Desirable and detestable disputes
One of the most well-known and frightening lessons of the entire Torah comes from the portion of Korach. Korach and his assembly chose to have a dispute with Moses. It was a very ugly episode in our history, and the results, which included a plague, were disastrous. The take-home lesson is very clear: avoid disputes like the plague.
How surprising it is therefore that the Ethics of the Fathers Chapter 4 Mishna 20 seems to teach the exact opposite. Says the Mishna, “Any dispute which is for the sake of heaven will ultimately endure; and [any dispute] which is not for the sake of heaven will not endure. Which dispute is for the sake of heaven? The dispute of Hillel and Shammai. And not for the sake of heaven? The dispute of Korach and his assembly”.
The key to unlocking the message contained in this Mishna is to understand what “for the sake of heaven” means. In order to do that we need to know what the heavens are all about. The heavens represent the ultimate guidelines from above on how to get to the ultimate destination in life down below – the better world we’re looking forward to here on earth. That being the case, the more options the guidelines offer, the better. This is because the more possibilities one has, the more likely one will be able to succeed in reaching one’s ends. This is what the Mishna means when it says, “any dispute that is for the sake of heaven” – for the sake of providing additional means and options of achieving the ends – “such a dispute will endure”. Hillel and Shammai not only held different opinions, they encouraged each other to do so. Each different opinion provides an additional and useful heavenly possibility of reaching the commonly held earthly destination.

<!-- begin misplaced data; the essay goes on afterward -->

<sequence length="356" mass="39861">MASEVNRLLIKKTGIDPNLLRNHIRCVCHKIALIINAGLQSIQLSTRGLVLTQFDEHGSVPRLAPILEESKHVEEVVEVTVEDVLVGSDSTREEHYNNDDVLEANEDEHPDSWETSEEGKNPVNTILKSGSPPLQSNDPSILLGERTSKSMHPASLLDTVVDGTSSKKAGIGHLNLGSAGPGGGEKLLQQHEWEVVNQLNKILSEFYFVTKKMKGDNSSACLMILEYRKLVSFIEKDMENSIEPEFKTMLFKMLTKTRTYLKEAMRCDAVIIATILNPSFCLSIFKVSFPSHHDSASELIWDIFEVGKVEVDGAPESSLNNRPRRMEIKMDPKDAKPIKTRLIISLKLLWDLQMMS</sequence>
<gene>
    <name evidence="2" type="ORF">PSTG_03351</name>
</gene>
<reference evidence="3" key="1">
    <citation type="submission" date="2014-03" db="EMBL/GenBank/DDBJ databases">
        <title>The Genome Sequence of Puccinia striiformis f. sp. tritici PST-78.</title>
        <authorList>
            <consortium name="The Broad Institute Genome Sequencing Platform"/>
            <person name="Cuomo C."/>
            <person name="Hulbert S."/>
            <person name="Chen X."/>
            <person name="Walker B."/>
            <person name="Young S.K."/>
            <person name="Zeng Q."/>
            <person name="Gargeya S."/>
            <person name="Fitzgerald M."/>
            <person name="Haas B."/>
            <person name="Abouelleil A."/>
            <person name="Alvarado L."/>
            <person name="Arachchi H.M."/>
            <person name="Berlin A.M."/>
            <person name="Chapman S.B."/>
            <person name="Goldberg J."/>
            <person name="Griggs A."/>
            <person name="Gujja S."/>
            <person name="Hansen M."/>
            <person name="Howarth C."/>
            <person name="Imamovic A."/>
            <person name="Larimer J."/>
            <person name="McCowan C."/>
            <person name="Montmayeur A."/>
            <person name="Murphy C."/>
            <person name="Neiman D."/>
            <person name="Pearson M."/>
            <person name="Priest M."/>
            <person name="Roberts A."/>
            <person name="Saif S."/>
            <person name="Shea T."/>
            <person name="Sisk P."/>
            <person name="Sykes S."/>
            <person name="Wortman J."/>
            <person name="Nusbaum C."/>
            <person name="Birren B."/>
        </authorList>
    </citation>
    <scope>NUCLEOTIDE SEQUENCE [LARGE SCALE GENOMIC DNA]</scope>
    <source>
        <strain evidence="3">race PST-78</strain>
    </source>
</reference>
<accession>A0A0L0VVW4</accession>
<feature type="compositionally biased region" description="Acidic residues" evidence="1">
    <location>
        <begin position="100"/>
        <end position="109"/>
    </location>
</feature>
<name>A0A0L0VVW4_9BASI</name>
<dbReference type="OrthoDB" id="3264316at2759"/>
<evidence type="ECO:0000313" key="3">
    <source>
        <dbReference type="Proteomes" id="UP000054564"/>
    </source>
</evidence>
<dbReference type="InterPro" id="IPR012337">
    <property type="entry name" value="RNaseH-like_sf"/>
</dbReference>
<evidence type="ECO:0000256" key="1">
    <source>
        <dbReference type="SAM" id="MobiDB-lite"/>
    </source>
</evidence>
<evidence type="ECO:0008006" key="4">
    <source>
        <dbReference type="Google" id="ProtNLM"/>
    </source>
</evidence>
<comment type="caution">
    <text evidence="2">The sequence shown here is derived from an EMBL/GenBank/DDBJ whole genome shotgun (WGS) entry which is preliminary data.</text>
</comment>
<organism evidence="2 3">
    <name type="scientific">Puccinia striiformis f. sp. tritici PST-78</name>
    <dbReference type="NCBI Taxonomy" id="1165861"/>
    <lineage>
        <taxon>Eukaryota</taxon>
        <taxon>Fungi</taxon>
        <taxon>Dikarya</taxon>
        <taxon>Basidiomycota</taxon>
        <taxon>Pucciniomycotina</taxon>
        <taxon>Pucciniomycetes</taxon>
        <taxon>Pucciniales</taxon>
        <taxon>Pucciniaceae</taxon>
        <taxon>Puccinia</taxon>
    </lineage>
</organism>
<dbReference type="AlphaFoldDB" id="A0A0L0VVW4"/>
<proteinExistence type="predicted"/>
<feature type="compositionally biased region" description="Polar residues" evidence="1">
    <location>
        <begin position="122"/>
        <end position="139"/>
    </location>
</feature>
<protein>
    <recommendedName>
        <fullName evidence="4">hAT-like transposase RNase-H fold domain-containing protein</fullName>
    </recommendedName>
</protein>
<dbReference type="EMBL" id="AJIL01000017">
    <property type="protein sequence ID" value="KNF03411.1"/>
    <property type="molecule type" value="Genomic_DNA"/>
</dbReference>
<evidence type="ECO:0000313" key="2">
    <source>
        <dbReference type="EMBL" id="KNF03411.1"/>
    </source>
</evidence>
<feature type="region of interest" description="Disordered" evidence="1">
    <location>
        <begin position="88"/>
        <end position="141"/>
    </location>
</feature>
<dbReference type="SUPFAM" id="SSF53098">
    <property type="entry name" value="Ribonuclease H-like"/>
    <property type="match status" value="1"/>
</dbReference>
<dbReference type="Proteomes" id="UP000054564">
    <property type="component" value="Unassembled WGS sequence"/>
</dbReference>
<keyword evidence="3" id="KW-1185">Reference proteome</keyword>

But Korach and his assembly didn’t dispute for the sake of heaven, for the sake of getting heavenly guidance about succeeding on earth. They disputed about the heavens. According to them, it was the opposite way round – the heavens were the destination and the earth was the means. Since Abraham, the Jewish people have been dedicated to having heavenly disputes on how to get to a better earth. Korach and his assembly chose to have an earthly dispute on how to get to heaven. Our forefathers were interested in emulating G-d by using heaven for earth. Korach and his assembly were interested in taking from G-d by using earth to get to heaven. This was an alternative earth shattering worldview that couldn’t last. They had lost the plot.
The Torah is full of disputes and debates with myriad differing opinion on almost every subject imaginable. There’s only one subject that has no room for debate at all: that heaven, as lofty as it is, is merely a multi-optional resource centre that facilitates us reaching the real plot, to transform heavenly possibilities into earthly blessings.